United States of America, Plaintiff-appellee, v. $22,000.00 in U.S. Currency, Defendant,andhoward Neu Ingram, Jr., Appellant, 62 F.3d 1426 (9th Cir. 1995)Annotate this Case
Submitted Aug. 2, 1995. *Decided Aug. 7, 1995
Before: ALARCON, FERNANDEZ, and RYMER, Circuit Judges.
Howard Neu Ingram, Jr., a federal prisoner, appeals pro se the district court's order denying his Fed. R. Civ. P. 60(b) motion to vacate the civil forfeiture default judgment, and his Fed. R. Crim. P. 41(e) motion for return of $22,000.00 in U.S. Currency. Ingram contends that the district court erred by finding that it lacked jurisdiction over the $22,000.00 and that Ingram had not met the burden for setting aside a default judgment under Rule 60(b).1 We have jurisdiction under 28 U.S.C. § 1291, and we affirm.
The government contends that the district court lacked jurisdiction over the $22,000.00 because the currency was disbursed to local and federal agencies before Ingram filed his motions for return of property and relief from default judgment.
"The Court of Appeals is not divested of jurisdiction by the prevailing party's transfer of the res from the District." Republic Nat'l Bank Of Miami v. United States, 113 S. Ct. 554, 560 (1992). There is no established rule that jurisdiction over an in rem forfeiture proceeding depends upon continued control of the res. Id. at 557. Thus, the distribution of the res in a forfeiture proceeding does not deprive this court or the district court of jurisdiction over the forfeiture proceeding. See id. at 559-560.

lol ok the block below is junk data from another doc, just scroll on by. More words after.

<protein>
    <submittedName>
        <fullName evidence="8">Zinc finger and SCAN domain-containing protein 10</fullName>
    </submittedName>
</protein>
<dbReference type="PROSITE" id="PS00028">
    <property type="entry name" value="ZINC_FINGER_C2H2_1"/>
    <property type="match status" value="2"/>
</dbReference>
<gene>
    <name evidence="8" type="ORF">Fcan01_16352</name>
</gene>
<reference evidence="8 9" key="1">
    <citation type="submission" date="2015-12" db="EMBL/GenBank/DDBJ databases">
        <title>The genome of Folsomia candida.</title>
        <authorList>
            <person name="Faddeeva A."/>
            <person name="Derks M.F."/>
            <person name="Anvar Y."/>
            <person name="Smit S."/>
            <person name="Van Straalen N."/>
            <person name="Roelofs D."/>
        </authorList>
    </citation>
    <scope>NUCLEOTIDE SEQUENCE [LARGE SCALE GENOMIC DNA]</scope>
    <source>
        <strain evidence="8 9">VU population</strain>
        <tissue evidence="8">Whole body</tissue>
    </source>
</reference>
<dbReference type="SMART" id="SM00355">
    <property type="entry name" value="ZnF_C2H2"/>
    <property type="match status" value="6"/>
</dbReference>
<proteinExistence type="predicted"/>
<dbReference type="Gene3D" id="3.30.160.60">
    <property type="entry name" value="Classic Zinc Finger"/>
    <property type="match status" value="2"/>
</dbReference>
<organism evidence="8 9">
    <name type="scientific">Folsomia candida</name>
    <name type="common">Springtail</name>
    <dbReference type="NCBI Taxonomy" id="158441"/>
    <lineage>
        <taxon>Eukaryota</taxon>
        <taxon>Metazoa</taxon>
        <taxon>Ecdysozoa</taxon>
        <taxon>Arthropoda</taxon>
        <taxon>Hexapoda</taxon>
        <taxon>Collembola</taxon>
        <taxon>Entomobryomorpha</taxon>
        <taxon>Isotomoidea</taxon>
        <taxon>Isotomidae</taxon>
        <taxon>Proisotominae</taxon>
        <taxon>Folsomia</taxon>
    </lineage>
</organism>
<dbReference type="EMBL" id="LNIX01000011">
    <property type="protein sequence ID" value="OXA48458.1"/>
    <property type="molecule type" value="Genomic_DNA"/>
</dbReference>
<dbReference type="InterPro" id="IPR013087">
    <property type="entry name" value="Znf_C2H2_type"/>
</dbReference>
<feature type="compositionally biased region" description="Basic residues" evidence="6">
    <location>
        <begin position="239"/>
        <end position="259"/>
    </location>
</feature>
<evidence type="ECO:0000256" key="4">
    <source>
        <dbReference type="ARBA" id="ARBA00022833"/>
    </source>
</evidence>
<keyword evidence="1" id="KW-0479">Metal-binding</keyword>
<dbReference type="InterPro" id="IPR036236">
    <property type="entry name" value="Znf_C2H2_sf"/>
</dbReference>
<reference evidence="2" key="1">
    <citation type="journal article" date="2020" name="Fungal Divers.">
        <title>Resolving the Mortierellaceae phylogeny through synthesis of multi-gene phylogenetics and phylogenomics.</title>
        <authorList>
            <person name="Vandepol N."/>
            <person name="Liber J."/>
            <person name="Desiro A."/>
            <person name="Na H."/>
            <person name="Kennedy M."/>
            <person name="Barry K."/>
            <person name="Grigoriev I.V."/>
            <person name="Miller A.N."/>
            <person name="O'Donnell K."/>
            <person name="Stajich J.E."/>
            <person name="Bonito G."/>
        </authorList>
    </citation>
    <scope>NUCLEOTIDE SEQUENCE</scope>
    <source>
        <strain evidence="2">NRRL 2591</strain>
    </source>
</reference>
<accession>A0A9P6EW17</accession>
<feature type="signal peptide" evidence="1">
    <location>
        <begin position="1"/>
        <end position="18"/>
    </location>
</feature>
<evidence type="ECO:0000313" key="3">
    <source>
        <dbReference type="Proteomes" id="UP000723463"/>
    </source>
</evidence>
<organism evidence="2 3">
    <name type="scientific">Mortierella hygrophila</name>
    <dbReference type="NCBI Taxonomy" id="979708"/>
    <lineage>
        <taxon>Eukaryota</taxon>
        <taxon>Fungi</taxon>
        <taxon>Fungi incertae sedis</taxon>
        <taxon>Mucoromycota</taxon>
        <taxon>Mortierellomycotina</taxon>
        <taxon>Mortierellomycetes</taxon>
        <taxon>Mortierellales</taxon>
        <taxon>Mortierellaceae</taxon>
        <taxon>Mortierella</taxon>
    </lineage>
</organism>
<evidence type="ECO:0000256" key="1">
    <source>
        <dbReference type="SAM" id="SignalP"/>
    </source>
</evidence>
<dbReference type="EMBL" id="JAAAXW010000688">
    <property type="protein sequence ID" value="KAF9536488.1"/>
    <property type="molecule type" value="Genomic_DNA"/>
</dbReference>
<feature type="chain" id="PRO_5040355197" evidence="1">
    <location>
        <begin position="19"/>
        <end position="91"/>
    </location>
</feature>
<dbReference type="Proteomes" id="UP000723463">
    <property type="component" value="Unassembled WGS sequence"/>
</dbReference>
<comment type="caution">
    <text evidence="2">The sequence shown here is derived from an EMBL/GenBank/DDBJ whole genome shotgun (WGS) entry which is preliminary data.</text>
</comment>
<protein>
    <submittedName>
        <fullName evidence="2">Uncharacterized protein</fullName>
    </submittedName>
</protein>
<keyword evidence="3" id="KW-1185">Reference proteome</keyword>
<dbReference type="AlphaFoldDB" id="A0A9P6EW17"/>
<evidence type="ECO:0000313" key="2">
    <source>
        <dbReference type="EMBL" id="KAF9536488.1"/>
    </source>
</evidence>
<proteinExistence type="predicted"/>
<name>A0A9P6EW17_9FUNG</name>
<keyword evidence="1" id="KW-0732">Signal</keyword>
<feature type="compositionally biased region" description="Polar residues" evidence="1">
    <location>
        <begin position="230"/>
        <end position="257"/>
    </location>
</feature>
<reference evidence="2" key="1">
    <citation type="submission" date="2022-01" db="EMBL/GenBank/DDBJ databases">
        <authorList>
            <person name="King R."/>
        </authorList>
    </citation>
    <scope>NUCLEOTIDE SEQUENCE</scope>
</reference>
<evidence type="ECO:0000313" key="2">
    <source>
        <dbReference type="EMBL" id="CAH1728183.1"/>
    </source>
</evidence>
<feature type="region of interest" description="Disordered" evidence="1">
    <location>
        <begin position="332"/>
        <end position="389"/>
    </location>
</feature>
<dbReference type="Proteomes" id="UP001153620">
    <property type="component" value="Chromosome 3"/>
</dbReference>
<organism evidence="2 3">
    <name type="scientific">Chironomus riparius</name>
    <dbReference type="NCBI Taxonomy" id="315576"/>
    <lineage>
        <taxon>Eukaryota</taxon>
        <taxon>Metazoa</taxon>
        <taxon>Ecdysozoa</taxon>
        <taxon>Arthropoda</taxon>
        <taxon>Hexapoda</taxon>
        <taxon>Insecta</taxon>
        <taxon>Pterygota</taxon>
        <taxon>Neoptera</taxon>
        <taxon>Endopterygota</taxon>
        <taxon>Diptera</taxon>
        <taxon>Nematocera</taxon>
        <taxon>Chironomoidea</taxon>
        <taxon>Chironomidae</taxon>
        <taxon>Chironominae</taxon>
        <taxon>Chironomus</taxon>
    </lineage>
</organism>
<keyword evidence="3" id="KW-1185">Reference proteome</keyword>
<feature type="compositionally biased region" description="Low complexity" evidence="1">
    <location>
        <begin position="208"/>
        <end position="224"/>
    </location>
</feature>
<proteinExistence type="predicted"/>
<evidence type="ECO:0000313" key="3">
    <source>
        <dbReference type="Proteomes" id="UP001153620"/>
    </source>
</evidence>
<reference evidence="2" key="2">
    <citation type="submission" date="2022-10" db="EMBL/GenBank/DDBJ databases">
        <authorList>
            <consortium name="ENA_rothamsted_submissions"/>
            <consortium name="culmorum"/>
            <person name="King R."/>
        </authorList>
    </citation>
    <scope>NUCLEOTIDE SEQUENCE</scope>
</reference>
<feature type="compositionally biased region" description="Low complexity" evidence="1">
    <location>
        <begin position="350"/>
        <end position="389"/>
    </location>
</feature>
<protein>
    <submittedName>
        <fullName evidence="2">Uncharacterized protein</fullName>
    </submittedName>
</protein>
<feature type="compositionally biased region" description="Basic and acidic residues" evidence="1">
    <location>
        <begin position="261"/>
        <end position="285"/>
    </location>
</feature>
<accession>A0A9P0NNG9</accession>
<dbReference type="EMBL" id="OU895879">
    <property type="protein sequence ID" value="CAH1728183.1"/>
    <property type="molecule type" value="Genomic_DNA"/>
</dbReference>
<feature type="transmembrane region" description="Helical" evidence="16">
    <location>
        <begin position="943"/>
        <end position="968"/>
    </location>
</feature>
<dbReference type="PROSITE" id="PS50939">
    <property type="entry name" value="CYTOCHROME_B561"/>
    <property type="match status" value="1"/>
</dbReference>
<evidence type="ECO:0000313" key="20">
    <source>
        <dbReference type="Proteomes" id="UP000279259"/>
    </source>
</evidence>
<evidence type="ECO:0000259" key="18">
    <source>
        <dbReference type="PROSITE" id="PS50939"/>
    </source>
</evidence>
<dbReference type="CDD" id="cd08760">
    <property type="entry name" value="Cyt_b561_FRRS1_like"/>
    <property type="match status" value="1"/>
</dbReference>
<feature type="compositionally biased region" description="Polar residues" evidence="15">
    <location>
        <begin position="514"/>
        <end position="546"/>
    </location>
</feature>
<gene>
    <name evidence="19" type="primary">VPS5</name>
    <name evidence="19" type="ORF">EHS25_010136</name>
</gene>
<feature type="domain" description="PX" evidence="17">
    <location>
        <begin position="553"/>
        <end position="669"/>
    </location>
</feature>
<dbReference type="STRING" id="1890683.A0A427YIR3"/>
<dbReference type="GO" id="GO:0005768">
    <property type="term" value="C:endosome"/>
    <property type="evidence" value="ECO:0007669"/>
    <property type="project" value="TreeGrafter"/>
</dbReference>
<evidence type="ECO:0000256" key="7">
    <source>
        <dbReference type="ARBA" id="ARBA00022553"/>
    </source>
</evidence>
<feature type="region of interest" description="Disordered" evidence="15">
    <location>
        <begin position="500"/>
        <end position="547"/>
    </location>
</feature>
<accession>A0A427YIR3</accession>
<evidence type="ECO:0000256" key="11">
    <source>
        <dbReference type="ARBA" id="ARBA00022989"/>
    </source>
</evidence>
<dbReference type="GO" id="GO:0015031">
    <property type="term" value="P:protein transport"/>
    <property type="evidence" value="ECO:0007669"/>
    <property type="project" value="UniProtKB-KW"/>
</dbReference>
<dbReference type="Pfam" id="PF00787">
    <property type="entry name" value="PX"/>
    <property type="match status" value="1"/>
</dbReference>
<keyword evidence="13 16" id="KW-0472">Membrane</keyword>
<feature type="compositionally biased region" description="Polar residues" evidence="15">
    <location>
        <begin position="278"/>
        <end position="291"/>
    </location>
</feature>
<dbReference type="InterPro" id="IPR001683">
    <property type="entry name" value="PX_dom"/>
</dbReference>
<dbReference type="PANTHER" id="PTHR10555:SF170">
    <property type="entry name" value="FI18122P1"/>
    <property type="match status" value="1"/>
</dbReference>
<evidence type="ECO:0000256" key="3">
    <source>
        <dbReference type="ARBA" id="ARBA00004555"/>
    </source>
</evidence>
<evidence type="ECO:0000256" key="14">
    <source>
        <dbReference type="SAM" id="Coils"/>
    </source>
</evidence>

Ingram appears to contend that the district court erred by denying his Rule 60(b) motion because inadequate notice rendered the forfeiture void under Rule 60(b) (4), and that his attorney's "gross negligence" qualified as "other reasons" for granting relief under Rule 60(b) (6).
This court reviews a trial court's grant or denial of a Rule 60(b) motion for an abuse of discretion. In re Hammer, 940 F.2d 524, 525 (9th Cir. 1991). A trial court has the discretion to deny a Rule 60(b) motion to vacate a default judgment if (1) the plaintiff would be prejudiced if the judgment is set aside, (2) defendant has no meritorious defense, or (3) the defendant's culpable conduct led to the default. Id. "This tripartite test is disjunctive." Id. at 526. "A party's conduct is culpable if he has received actual or constructive notice of the filing of the action and failed to answer the complaint." Id.
Here, Ingram's claim under Rule 60(b) (4) that the judgment is void for lack of notice is without merit. Ingram was using an alias, Howard K. Stevens, when authorities seized the $22,000.00. He gave authorities a home address which in reality was a private post office company. Ingram also was a fugitive from justice with respect to unrelated drug charges at the time of the seizure. The government notified Ingram and his attorney of the impending forfeiture action, and a bond was posted by Ingram to secure his claim to the currency. Neither Ingram, nor his attorney, attempted to notify the authorities of Ingram's whereabouts after the bond was posted or his new change of address. Ingram may not complain eight years later of inadequate notice given his fugitive status, name change, address change, and lack of inquiry about the currency or the forfeiture proceedings. Thus, the district court did not abuse its discretion in finding that the government provided proper notice. See Id. at 525; cf. United States v. Real Property Located at Incline Village, 47 F.3d 1511, 1515 (9th Cir. 1995) (fugitive disentitlement doctrine provides that a fugitive from justice under certain circumstances loses the right to call upon resources of the courts and has been applied in the context of civil forfeiture claims).